Who honks wins? Why horns are indispensable in India

Traffic in India’s megacities is awful, We all experience it. When we are stuck in traffic, it is unbearable. not only because of the miserable waiting, the dust, and the air pollution.

The horns are honking here, almost everywhere in the country. Because honking is not a warning signal, it is a form of communication. But this is causing problems for more and more people in India.


“To commute, I ride a two-wheeler.I’m worn out and cranky by the time I get home from work each day.Unnecessary honking is done by drivers in Delhi. says Vikas Singh who lives near Chatarpur  and travels to his office in Karol Bagh in central Delhi.

A normal day on a main street in Delhi, Mumbai or in the narrow lanes of the old town of Varanasi It sounds like an emergency! Horn in India is not a warning; horn means communication. Some trucks even have curved letters on the back: “Please honk!”


It’s about loudly indicating that a car wants to overtake, is coming from the right or left, or wants to turn ,Mopeds, buses, and cars all have horns that are always blaring. They draw each other’s attention or honk their horns to get pedestrians, cyclists, or rickshaw drivers to jump aside.

In New Delhi, Seema Malhotra created a group with which she has been working for years to eradicate the tedious honking in India. She says “Here, nobody obeys the traffic rules, and we are always stressed because everyone leaves the house too late.” Far too many people live here; the streets are always crowded and dense. And then everyone honks their horns because they think they will be able to fly and arrive on time”

Malhotra, the anti-honking activist, also sees a cultural problem in the honking behaviour of drivers in India, most of whom are still men:”It’s an ego issue,” she says. “I’ve told my driver so many times that he has to stop. But they think: “The more I honk, the more important I am.”

Seema Malhotra conducts seminars on the risks of exposure to noise in colleges and universities.In India, efforts are made repeatedly to stop honking by political action. Two years ago Union Transport minister Nitin Gadkari said he was planning to bring a law under which only the sound of Indian musical instruments can be used as a horn for vehicles. Similarly the Mumbai traffic police started a very interesting project: A police spokesman is heard saying in a viral video, “Welcome to the honking capital,” Recently in Bengaluru, a picture of a car with a rather punny message was shared on social media which netizens found absolutely funny! he message read: “I like horny people, but not on the road.”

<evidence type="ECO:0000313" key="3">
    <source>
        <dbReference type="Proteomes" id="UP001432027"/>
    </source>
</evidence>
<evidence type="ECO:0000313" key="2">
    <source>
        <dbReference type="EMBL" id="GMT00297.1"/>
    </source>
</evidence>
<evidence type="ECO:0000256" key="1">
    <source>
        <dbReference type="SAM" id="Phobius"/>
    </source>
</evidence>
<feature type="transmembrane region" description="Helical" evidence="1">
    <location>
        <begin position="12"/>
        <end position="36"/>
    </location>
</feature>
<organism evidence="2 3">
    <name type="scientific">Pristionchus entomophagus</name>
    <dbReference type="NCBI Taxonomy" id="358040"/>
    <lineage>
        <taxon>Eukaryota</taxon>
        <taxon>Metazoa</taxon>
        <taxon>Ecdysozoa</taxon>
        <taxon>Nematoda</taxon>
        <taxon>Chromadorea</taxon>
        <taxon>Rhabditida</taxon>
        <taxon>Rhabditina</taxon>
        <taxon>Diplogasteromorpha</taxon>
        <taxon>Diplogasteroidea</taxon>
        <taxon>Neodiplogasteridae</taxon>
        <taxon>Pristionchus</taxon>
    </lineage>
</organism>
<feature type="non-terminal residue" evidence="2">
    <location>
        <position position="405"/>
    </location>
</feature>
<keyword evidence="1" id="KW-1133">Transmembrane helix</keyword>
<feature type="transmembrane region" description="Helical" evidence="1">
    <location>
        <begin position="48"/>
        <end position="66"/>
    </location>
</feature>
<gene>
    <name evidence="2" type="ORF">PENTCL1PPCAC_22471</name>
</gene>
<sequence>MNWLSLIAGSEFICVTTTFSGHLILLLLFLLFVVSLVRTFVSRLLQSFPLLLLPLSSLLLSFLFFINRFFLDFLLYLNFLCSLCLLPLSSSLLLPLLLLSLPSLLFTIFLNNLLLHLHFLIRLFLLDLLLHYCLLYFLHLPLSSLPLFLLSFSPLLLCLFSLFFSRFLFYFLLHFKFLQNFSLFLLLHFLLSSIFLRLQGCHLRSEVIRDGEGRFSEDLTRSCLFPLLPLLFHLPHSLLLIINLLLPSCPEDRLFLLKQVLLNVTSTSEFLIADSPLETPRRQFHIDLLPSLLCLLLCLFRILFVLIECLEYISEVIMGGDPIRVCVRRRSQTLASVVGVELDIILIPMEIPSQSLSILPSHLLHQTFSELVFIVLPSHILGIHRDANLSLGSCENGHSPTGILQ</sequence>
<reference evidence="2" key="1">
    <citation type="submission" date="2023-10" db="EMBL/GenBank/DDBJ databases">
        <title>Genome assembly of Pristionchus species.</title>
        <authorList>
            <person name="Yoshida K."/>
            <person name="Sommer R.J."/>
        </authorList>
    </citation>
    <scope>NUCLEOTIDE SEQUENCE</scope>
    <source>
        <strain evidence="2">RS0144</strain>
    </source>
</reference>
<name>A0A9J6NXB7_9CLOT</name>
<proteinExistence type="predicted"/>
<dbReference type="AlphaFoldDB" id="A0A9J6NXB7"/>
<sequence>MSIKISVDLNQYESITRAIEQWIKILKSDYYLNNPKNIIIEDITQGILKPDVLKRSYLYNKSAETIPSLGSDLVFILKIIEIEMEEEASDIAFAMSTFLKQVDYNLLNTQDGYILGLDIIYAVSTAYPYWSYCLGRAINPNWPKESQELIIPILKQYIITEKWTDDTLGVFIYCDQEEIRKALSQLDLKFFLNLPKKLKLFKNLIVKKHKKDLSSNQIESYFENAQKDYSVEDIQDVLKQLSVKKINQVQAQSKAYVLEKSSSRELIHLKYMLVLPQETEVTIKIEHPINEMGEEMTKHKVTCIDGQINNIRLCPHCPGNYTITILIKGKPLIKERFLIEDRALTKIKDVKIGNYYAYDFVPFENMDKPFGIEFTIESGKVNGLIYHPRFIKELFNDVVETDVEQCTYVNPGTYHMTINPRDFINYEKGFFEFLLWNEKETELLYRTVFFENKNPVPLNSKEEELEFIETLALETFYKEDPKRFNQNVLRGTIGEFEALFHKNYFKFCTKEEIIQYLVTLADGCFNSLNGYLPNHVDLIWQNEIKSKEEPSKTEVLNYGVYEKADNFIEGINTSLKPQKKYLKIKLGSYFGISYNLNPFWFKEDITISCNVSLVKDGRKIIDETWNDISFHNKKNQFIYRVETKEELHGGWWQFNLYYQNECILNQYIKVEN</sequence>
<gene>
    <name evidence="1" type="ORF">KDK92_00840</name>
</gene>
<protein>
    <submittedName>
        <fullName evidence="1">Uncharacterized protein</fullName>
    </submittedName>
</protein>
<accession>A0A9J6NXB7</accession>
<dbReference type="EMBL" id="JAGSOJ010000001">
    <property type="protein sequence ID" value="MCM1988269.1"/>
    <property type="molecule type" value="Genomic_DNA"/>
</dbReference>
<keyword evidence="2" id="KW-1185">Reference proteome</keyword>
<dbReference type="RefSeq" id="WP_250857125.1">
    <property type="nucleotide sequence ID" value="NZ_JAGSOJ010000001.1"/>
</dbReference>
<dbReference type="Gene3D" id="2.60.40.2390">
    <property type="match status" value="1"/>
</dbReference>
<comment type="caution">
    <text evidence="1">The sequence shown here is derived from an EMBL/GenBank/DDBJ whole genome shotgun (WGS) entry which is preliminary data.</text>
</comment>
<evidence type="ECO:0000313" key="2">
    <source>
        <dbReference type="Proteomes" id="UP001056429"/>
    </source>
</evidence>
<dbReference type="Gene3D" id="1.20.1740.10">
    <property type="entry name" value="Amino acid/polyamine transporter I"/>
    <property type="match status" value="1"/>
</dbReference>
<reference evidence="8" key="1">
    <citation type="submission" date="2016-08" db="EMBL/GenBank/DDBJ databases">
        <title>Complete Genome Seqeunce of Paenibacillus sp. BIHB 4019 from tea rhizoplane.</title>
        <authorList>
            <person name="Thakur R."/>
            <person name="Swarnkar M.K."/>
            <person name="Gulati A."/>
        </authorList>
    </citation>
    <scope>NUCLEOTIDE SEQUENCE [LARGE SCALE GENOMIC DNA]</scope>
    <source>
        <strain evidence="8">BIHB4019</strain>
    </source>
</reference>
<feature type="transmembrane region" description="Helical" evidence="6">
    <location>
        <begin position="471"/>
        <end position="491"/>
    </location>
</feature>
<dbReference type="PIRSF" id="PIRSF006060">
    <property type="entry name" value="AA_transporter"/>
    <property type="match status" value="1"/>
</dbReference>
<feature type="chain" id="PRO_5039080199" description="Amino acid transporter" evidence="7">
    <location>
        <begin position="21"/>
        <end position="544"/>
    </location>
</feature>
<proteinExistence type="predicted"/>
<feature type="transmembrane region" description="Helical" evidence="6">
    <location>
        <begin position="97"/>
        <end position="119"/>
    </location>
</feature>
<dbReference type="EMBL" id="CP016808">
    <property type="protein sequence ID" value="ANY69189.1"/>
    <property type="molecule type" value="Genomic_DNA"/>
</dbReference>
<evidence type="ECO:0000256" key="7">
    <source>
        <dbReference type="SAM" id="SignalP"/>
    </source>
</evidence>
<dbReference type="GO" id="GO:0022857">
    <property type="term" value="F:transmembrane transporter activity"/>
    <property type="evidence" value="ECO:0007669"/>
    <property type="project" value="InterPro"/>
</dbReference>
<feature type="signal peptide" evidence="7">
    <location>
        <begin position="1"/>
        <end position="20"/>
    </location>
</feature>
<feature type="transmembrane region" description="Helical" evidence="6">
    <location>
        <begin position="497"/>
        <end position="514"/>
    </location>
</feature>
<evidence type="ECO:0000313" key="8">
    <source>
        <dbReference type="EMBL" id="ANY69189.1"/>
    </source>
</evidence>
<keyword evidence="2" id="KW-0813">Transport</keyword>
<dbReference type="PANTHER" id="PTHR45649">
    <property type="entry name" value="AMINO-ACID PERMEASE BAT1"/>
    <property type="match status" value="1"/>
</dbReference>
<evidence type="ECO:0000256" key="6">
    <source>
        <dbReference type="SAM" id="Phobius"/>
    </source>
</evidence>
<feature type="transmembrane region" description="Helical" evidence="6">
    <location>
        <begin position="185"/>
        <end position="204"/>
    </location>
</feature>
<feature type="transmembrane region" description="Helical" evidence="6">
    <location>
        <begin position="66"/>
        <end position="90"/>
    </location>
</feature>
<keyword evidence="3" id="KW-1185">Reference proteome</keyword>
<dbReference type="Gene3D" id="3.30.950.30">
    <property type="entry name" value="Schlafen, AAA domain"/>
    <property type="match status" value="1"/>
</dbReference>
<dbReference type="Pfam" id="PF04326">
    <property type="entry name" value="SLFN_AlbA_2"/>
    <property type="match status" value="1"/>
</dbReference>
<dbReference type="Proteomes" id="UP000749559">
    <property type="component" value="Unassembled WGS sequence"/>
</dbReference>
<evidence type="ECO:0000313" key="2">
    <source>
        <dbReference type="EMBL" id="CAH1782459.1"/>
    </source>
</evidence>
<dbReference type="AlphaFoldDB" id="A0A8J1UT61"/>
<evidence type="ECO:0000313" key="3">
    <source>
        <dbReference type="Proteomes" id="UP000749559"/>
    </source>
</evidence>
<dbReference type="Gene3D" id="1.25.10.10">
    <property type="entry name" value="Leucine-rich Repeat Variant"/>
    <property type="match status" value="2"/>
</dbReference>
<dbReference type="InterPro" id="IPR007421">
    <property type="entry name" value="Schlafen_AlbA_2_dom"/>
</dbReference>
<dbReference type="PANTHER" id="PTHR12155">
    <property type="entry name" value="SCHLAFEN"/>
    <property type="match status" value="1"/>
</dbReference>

Even while stopped at a red signal, motorists in Mumbai beep their horns. In Mumbai, people even honk their horns when they are stopped at a red light.” Maybe they think it will turn green quicker if they honk.But exactly the opposite was the case, at least at some test lights around the city. The police had installed measuring devices there to record the volume in the area. The traffic signal does not turn green if the noise level increases to beyond 85 dB.It simply remains Red.

In the video, it is said  That’s about the volume of a hand grinder. Anyone who is exposed to this volume for 40 hours a week can suffer hearing damage. A clever idea, but nothing more. The project has been discontinued. What remains is the harm done to people’s health..

“Physically, it’s mostly on the ears, but psychologically, it’s pure stress: it raises stress and frustration levels.” “It gives us headaches; our blood pressure rises; and people freak out on the streets much faster. ” says Seema Malhotra

The activist advocates that people across the country should be informed about the problems that follow. She also demands that drivers who use the horn excessively face severe penalties.

Although the Motor Vehicles Act has provisions of punishment/ penalty for excessive honking, penalties have been few, in Delhi percentage wise challans for excessive honking is 0.25%.

Her effort are not going in the vain. In Kolkatta , This has been the practise in the city of Kolkatta for several months: Unnecessary honking costs the equivalent of up to Rs 1000 fines. a high price for many Indians. Every traffic cop is now instructed to crack down. On average, more than 200 drivers get a horn penalty every day.

. One suspects Delhi Police take action only when they receive complaints from VIPs. This is borne out by figures.

In 2018, a total of 13,75,044 challans (traffic tickets) were issued to motorists for violations, out of which only 3,120 challans (around 0.22%) were for excessive honking. Similarly, in 2019, a total of 4,374 motorists were fined for excessive honking. In 2020, because of the lockdown, only 257 were issued tickets for excessive honking. The figure in 2021, up to September 30, was just 86.


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